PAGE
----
1. A philosophical-religious aspect of the problem

A naturalist interested in a real-world phenomenon has no ability to appeal straight to the Creator (God or Nature, according to your choice) but has to ask the research object itself that is, carry out an experiment by perturbing this object and investigating its reaction.

A program has its own creators, the authors. Their names are not always specified on boxes, disks and in the documentation, but they do exist. Hence theoretically it should be unnecessary to experiment with programs. All questions that may arise ought to be answerable either by the documentation or the authors themselves. But in practice if a user wishes, for instance, to identify the measurement unit (degrees or radians) of a sine function, they won't rummage in the documentation. They will simply define x:= sin(90) and observe the x variable value.

Such experiments are carried out hourly by users, who appeal to the documentation only in extremely complicated cases, as a rule when they're not satisfied with their own answer. And it's rather problematic to appeal to the creator. The program dealers, not the authors, run the support hotline; and readers well know that this isn't the same thing. The hotline operator will most likely offer to test the program and try to find out the answer, and ask you to ring back in a couple of days. And it would often be ineffective to ask the authors, who have forgotten their offspring and are entirely engrossed in a new project. Even if that isn't so, they can't be expected to remember all the properties and nuances of their creation.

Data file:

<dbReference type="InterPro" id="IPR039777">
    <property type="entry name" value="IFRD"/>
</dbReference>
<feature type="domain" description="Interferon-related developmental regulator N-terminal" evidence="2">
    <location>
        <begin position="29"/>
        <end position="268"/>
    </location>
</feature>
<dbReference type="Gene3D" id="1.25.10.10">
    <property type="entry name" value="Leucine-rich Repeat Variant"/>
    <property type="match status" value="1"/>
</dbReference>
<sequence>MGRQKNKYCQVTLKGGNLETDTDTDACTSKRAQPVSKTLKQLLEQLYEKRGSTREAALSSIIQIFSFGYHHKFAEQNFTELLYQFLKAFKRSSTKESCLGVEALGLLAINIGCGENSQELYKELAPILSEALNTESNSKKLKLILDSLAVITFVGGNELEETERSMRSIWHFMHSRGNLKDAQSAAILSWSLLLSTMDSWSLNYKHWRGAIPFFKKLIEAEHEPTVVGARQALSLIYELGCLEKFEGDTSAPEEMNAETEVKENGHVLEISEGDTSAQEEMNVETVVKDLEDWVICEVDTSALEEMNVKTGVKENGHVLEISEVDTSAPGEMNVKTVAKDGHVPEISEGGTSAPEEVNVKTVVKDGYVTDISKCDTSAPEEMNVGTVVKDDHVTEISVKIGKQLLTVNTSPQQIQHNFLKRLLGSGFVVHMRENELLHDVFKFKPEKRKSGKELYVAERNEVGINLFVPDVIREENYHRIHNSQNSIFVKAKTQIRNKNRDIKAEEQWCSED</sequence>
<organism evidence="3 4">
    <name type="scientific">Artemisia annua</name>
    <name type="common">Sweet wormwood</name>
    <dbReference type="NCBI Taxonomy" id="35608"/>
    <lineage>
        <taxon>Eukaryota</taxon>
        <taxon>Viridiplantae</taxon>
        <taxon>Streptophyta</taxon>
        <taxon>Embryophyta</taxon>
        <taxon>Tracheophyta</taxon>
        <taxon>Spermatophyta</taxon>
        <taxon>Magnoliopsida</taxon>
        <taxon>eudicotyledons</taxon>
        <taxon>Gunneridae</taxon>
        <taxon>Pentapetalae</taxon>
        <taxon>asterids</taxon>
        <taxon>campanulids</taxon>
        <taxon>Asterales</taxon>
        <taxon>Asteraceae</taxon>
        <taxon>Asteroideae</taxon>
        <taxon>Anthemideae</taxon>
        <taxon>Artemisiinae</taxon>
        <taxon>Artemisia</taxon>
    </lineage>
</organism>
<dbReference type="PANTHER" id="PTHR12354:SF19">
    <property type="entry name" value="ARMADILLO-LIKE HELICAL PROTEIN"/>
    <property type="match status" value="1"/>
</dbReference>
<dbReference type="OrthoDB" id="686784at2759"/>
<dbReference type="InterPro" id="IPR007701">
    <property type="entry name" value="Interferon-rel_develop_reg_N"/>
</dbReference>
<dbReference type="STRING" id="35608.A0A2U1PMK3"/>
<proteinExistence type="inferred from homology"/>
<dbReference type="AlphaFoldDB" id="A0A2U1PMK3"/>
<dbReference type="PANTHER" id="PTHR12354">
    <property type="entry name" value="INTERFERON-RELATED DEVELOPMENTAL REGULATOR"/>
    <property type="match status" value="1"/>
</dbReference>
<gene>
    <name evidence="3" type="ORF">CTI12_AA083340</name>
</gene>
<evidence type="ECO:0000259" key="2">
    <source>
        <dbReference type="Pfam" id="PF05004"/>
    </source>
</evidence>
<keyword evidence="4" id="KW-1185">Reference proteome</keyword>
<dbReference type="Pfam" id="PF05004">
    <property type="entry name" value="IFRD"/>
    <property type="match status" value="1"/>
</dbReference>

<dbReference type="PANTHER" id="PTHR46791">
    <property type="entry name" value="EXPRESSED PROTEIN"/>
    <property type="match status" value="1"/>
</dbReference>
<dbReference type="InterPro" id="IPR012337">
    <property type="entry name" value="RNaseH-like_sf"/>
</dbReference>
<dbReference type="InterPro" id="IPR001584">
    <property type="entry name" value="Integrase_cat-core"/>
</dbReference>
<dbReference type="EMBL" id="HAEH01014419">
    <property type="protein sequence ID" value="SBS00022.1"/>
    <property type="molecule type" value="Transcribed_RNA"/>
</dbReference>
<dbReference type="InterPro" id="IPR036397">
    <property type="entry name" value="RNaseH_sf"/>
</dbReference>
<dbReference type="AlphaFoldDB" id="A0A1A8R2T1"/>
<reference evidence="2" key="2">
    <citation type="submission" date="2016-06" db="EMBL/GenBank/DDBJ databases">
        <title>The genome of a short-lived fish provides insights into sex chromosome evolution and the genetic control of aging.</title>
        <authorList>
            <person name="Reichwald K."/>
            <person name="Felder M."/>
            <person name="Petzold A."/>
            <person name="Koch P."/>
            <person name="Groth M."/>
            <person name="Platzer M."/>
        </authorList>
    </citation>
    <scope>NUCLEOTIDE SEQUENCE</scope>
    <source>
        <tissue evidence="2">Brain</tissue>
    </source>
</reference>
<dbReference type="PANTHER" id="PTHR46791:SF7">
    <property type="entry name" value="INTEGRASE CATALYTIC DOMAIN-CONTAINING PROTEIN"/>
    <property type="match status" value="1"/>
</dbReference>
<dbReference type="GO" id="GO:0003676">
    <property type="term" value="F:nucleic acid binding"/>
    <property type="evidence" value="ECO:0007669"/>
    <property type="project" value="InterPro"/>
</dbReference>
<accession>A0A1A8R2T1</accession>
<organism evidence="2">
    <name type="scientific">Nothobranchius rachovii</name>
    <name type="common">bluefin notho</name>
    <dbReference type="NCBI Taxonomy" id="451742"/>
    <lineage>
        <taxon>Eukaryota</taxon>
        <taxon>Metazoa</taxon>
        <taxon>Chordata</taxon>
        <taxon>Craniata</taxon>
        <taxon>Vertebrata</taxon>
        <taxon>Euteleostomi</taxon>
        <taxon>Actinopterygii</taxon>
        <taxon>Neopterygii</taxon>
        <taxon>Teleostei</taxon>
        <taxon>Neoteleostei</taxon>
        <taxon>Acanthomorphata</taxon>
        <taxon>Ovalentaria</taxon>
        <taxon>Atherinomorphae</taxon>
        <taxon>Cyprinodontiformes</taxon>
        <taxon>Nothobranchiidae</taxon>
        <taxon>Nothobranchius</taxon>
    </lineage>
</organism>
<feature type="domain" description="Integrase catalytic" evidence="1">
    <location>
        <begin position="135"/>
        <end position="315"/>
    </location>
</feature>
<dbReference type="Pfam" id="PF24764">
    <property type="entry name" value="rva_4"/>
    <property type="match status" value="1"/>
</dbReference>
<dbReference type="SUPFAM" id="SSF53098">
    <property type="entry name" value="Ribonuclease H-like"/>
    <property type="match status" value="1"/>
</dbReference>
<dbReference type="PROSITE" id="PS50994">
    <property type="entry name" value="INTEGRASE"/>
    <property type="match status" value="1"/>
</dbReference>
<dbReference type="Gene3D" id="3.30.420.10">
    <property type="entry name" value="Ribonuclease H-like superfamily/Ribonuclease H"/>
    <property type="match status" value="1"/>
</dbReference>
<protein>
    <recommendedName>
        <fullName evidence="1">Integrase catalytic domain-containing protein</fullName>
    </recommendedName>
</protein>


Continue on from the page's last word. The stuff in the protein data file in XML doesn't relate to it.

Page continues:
That is why users usually forget that a program is a product of human intelligence and skills, supposing at an emotional level that it's a fruit of the efforts of an anonymous and unattainable Creator who doesn't have a support hotline. Here, most probably, lies a philosophical explanation (but by no means justification) of the widespread practice of illegal program copying. We're not talking about deliberate larceny, like creating Chinese-Bulgarian CD-ROMs labelled "Everything for your Office".[1] Here, we are dealing with relatively honest people, installing a program on their computer from the above-mentioned CD-ROM in order to understand its nature and to share their knowledge, for instance with students.

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